With roughly one third of Canadians being affected by a mental illness in their lifetime, it can be argued that the historically underfunded sector of mental health care doesn’t make sense. It doesn’t make sense in the obvious humane sense, but it also doesn’t make sense economically.
This is true, not just in Canada, but globally. It is estimated that between 2011 and 2030 the global economic impact associated with mental health is going to be US$16.3 trillion. This is larger than cardiovascular disease, respiratory disease, cancer, and diabetes combined. Despite this, the World Health Organization estimates global expenditure in this area ranges from only US$0.1 to US$21.7 per person per year, which equates to less than 2% of what governments are spending on general health care.
In Canada, Taylor (2018) estimates that the economic impact reaches CAD$50 billion annually. This huge impact is due to the ripple effect mental illness has from the patient outward to their inner circle and general communities. Direct costs, like hospital stays and medication, are clear. Indirect costs, on the other hand, such as reductions in workplace productivity and income, inability to complete an education, as well as financial pressures on family, friends, other unpaid caregivers, the public school system, and the social justice system, may be less so.
Money makes the world go round, yet despite this, economic analysis is a relatively new component of research into the efficacy of mental health initiatives. There were only 100 reports on economic evaluation of mental health care in 1999, while there were over 4,000 in 2019. Given that resources are scarce and budgets are tight, decision and policy makers need to have well-rounded data. Along with traditional clinical trials and effectiveness reports, evidence from economic analyses on the societal economic impact of mental illness helps those decision and policy makers, especially those who are outside the health care sector, see the value in minimizing the gap between the impact and the allocation of resources.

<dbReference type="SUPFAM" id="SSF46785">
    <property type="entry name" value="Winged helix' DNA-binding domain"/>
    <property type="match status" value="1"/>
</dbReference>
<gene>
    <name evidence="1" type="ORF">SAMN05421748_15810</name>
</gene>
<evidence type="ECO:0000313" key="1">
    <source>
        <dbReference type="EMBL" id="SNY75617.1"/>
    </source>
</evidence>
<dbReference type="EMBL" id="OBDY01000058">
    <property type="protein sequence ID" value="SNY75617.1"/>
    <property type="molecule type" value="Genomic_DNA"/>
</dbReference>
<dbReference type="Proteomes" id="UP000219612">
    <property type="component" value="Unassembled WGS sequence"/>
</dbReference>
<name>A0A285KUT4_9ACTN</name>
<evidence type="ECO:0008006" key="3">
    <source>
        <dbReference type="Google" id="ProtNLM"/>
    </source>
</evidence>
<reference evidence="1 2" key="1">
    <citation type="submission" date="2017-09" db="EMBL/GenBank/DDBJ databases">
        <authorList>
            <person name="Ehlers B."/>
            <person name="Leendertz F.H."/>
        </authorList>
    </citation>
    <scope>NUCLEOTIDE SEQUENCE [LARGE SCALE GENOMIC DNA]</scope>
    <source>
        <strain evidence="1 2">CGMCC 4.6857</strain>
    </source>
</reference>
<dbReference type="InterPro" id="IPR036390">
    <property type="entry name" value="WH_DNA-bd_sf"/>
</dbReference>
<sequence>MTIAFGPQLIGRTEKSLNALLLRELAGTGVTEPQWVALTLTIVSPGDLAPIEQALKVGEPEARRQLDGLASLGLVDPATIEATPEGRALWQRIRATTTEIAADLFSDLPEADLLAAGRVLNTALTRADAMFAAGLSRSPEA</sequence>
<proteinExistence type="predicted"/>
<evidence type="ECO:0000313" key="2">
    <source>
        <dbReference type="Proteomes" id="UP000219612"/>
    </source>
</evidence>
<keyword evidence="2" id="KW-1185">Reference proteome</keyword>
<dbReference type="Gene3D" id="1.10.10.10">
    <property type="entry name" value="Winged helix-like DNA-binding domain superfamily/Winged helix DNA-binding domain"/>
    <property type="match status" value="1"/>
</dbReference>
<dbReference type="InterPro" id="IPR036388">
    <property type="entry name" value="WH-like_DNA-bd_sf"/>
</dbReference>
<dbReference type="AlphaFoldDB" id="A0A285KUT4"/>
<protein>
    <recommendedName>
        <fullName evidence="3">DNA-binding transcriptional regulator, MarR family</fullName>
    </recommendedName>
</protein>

The chart below from Knapp and Wong, 2020, outlines the different economic analyses that can be used when looking into the impact of mental illnesses:
Source: Knapp & Wong, 2020, p.4
Because of the aforementioned ripple effect, the health care sector is only one facet of many to which spending needs to be distributed. Government leaders and policy decision makers need to be encouraged then to view mental health expenditure with a wider societal lens when allocating available resources. The fields of education, the workforce, social services, housing, criminal justice, and community development all share in carrying the weight of the impact of poorly treated mental illnesses. This awareness would help to eliminate any potential “‘silo budgeting’ disincentive to choose the most efficient course of action.“ This is paramount to ensuring that the biggest positive impact will be made.
The world of mental health economics is far reaching. Tune in to following issues of Invested for articles on the limitations and developments in mental health economics, and the return on investment on mental health initiatives that have been made in Canada.
-  Taylor, 2018, p.1
-  Taylor, 2018, p.1
-  Knapp & Wong, 2020, p. 5
-  Knapp & Wong, 2020, p. 3
-  Knapp & Wong, 2020, p.5
-  Knapp & Wong, 2020, p. 11
Knapp, M., & Wong, G. (2020). Economics and mental health: the current scenario. World Psychiatry, 19(1), 3-14.
Taylor, H. G. P. (2018). Helping to Improve the Mental Health of Canadians. Canadian Journal of Community Mental Health, 36(Special Issue), i-iv.
Trautmann, S., Rehm, J., & Wittchen, H. U. (2016). The economic costs of mental disorders: Do our societies react appropriately to the burden of mental disorders? EMBO reports, 17(9), 1245–1249. https://doi.org/10.15252/embr.201642951.
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